Paul Edwards

Deputy Head of Misison, British Embassy Skopje

Guest blogger for UK in North Macedonia

Part of UK in North Macedonia

25th October 2016 Skopje, North Macedonia

Imagine a world without investigative journalism

I attended a conference on investigative journalism recently and had the chance to meet both journalists and those who support them. I took the opportunity to thank them for the difficult, and sometimes dangerous job they do. A job which is so important to the public interest and for which few journalists get the recognition they deserve.

I made some short remarks to those attending the conference. I began by asking them to imagine a world without investigative reporting.

It would be a world where people, companies, governments and organisations could hide information and get away with it. A world in which those in power, whether political or financial, are less likely to be held to account. And a world in which the public wouldn’t be able to say “stop” because they simply wouldn’t know something bad was happening.

We can all be thankful that we don’t live in such a world.  Instead most countries have investigative journalists who plays an important role in informing people about things that affect them – and helping to keep those in power honest.

But even in those countries being an investigative journalist can be risky. That’s particularly true when they work to expose the secrets of governments or politicians. Because people in government can misuse their power and influence to get the police or courts to make life difficult for journalists they don’t like. And these days there is a growing tendency to declare something a “state secret” when the information being protected is simply embarrassing or inconvenient. This is wrong and must be challenged.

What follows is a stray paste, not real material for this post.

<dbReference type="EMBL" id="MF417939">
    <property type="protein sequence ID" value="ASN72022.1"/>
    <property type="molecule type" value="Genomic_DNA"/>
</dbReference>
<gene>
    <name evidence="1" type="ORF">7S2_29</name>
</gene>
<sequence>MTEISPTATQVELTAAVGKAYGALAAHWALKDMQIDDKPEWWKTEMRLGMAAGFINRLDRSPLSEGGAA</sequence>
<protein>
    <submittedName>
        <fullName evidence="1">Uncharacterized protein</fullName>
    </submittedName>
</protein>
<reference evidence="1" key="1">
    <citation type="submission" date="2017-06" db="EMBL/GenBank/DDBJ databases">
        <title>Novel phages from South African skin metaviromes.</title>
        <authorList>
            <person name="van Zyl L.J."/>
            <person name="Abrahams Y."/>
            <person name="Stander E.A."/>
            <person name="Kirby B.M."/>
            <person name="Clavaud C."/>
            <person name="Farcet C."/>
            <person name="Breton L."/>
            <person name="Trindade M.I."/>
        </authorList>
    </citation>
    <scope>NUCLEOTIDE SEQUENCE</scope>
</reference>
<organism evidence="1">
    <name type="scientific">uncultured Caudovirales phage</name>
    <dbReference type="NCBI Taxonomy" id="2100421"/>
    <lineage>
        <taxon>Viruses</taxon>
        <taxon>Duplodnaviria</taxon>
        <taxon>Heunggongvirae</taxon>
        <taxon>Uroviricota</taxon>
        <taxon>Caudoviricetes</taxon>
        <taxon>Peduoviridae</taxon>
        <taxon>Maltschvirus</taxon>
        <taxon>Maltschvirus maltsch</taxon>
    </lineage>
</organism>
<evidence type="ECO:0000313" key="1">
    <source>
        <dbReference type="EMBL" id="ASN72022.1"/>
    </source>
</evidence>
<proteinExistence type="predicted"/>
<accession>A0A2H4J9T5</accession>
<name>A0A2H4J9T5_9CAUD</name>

I think the foundation upon which investigative journalist justify their work can be summed up in four words. Those four words are “in the public interest”. If journalists know that bringing information to light is “in the public interest” then arguments for keeping it secret are much harder to make.

On the other hand, if what they claim to be investigative journalism contains rumour or misrepresents the facts: if their writing only serves to titillate the public’s desire to peer into private lives – then such writing debases the importance of investigative journalism and makes it much harder for real journalists to do their jobs.

The real, brave, and talented journalists know what their work achieves and how important it is. They know that when barriers are put in their way – that is their signal to work harder – not give up.  Because such barriers are the best sign that someone is trying to hide the truth.

So let’s all give investigative journalists the best thank you of all – our support.